Melissa Wirt (36), Nathaniel (5), Alexander (4), Caroline (2), and Benjamin (11 weeks). Melissa has also had two early losses.
Photographed in Richmond, VA
Melissa shares -
" I was so excited six years ago to become a mom- I had everything planned out. I couldn’t wait to leave my job and be one of those lunching stay at home moms you see on TV with the happy little, perfectly dressed, baby in tow. And then after months of birth classes, nursery prep, and a meticulously written birth plan, my first was born in the back seat of our old dirty 4 Runner and never slept a night in his crib.
My “welcome basket” to motherhood, was a screamy colicky baby and the confusion and disbelief that this was something that I had asked for. Thankfully, Alex was born 18 short months later, and things were much different. Thanks to the confidence gained from navigating Nathan’s first year and amazing prenatal care, the postparturm period was different. So incredibly different that I was inspired to find a way to support other moms.
The first six months of Alex’s life I spent enjoying a super happy baby and learning all I could about clothing manufacturing. By the time Caroline arrived two years later we were already in our second warehouse but her arrival once again cemented my commitment to doing what I could to help other moms navigate the sometimes tough waters of the postpartum.
Our youngest is 11 weeks, and I’m in the trenches once again for what I assume will be the last time- and I can honestly say that although you may know what to expect, it doesn’t necessarily get any easier. There’s only one way through it, and that’s to get through it... lower expectations, grant yourself a little grace and know that things will get easier.
“Winning” is: finding the happiness and peace to great each day with kindness for yourself and others and do your best to care for those around you.
Growing up I was proud of my larger than “normal” stature and athletic build. It saw me through many hours on the soccer and hockey fields and I always thought being strong was a good thing. My grandmother used to tell me that I would be very proud of my “big German birthing hips” one day. And she was absolutely right. I never felt more confident and proud of my body than after it grew, labored and birthed two beautiful babies without complications or what felt like much effort. That confidence is what led me to start my own company.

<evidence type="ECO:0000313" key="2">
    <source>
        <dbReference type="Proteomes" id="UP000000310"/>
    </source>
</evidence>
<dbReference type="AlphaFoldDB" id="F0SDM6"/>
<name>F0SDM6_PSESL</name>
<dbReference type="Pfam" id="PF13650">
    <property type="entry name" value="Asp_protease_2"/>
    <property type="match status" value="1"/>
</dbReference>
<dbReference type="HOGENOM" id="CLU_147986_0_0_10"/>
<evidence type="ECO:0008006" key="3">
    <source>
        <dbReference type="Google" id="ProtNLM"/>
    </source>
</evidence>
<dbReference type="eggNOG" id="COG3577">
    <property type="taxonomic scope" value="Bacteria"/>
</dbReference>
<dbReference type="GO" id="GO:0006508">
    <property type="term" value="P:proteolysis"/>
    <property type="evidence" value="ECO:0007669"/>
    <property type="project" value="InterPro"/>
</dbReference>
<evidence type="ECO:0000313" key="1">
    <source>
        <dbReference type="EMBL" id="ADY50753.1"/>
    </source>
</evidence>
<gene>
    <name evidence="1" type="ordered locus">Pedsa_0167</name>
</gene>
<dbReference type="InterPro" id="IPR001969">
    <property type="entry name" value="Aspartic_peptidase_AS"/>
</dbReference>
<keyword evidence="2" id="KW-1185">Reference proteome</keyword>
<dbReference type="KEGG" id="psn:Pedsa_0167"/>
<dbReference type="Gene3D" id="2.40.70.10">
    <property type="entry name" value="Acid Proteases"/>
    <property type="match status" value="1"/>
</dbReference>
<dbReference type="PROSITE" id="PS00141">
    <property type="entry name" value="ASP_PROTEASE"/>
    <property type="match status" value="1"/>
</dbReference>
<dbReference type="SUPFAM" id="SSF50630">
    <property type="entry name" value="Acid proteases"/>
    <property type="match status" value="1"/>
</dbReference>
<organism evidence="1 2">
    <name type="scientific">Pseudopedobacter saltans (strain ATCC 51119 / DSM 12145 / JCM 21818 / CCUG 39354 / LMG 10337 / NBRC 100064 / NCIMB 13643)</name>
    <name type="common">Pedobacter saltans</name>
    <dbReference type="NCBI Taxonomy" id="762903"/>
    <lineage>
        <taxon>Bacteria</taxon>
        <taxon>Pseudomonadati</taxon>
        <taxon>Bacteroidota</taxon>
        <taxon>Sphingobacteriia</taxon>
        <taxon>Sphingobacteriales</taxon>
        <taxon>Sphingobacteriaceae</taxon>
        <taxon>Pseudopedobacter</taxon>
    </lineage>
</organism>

Without much thought, we used my body and face to market Latched Mama three years ago when we first began. It was easy and free to just model myself and honestly the company was truly my labor of love and I was so proud to show off what I created. I knew my clothing could help other moms because it was helping me. Ten short months postpartum, I threw my hair in a pony tail, and stood in our living room, white poster board taped to the wall behind me, and we took our first product shots for the website. We launched a successful company that night, but I was also launched into a world that made me question my nativity and forced me to stare vulnerability in the face.
I don’t know exactly what I thought would happen, but I didn’t expect the emails, the comments, and the messages about my face, my body, my hair, and my breasts that followed over the next two years. I didn’t expect people to ask “who’s vagina was used to birth my children” because I looked like a man or “how my breasts still worked at my age” because I looked so old. I wasn’t prepared for people to message that we would “sell more clothing” if our model didn’t look like “a ghost”, knowing without even looking, that they were referring to product shots taken while I was bleeding from an early loss.
I was sent into a spiral of self doubt- one that was stealing joy from all that we were succeeding in getting right. Social media is in so many ways a blessing to parenthood. It creates a sense of community for those who are lacking a village, it makes evidence based research more readily available to all, and it allows us to stay in touch with loved ones. But it can also do so much harm- especially in the vulnerable postpartum period. It is important that the voice of kindness and celebration of the realistic face of motherhood is heard and seen. It is important that hateful behavior is drowned by a stronger community of support and self love. I have pledged to ensure that my little space on the internet will always be a safe and accepting one and I will always and forever support those who do the same."